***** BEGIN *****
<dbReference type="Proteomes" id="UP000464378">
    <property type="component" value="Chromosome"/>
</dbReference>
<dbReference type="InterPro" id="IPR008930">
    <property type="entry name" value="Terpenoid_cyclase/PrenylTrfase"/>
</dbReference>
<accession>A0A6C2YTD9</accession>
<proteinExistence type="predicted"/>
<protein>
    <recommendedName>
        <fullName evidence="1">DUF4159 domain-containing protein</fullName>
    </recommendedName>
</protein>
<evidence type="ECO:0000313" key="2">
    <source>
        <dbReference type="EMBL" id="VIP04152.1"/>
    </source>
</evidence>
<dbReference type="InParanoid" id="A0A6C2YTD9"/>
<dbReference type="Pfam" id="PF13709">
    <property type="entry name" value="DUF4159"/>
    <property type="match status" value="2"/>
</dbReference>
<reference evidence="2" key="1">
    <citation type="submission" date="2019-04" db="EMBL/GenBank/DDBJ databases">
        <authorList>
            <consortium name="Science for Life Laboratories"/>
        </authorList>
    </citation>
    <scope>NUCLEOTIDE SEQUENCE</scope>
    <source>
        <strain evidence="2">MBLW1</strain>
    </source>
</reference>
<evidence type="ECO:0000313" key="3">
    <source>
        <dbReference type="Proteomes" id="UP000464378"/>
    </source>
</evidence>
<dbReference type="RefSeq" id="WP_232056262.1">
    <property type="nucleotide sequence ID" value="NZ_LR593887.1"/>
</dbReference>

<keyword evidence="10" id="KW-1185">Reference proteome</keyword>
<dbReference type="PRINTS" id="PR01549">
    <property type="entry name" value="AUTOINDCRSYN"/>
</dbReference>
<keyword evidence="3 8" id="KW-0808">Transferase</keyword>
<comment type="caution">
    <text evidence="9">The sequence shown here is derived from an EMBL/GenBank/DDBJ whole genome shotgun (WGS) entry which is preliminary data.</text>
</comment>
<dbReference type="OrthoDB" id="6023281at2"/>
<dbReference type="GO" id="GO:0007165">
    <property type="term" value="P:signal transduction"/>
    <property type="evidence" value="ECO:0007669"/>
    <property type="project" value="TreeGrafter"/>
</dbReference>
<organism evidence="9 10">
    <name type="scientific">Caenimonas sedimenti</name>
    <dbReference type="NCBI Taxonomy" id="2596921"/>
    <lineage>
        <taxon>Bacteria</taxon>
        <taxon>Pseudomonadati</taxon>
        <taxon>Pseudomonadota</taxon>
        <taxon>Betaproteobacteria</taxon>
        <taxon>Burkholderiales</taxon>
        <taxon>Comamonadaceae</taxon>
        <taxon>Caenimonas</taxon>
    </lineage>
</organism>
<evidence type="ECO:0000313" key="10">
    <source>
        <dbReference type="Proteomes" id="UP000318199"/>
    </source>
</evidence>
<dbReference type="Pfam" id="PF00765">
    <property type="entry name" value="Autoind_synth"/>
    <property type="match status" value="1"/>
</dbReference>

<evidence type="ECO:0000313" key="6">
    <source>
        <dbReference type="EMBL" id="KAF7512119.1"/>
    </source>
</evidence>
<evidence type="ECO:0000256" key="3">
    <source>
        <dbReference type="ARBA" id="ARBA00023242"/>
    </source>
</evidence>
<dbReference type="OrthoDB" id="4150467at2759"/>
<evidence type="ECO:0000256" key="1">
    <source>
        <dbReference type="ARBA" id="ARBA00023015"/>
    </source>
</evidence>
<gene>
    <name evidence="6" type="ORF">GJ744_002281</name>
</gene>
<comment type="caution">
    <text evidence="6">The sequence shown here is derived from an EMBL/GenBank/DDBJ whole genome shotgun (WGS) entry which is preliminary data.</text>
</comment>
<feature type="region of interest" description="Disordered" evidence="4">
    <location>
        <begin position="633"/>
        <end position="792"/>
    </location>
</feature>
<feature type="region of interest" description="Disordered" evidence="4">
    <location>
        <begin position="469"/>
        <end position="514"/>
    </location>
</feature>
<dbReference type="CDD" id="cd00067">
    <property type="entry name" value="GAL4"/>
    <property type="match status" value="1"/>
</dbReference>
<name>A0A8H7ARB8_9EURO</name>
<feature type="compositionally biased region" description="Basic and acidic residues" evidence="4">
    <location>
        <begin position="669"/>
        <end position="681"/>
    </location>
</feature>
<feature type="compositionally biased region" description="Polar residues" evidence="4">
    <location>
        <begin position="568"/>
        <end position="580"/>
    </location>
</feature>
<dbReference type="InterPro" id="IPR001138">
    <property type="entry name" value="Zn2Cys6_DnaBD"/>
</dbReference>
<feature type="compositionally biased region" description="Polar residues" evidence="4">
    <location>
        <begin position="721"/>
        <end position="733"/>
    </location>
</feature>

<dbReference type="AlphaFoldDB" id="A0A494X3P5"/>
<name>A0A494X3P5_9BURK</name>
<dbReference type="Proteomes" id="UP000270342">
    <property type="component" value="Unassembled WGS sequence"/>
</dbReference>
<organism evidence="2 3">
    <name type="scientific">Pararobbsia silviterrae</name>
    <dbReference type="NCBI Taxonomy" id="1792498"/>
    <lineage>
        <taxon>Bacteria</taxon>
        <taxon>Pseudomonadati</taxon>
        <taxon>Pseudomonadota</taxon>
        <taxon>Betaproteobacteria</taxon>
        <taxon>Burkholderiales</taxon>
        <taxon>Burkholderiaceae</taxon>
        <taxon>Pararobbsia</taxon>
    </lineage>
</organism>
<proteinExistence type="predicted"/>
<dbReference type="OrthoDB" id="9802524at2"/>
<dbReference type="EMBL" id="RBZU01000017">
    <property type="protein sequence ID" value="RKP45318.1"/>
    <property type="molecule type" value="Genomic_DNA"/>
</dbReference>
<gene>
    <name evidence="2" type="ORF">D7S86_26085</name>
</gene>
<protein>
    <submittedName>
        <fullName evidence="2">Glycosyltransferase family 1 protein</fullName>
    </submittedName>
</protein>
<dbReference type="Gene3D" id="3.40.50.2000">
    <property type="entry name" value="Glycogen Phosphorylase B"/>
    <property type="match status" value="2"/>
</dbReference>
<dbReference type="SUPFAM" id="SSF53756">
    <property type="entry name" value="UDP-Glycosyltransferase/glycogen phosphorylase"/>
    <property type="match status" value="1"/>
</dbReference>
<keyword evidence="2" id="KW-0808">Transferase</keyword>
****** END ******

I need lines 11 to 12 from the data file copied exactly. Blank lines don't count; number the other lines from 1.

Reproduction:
        <fullName evidence="1">DUF4159 domain-containing protein</fullName>
    </recommendedName>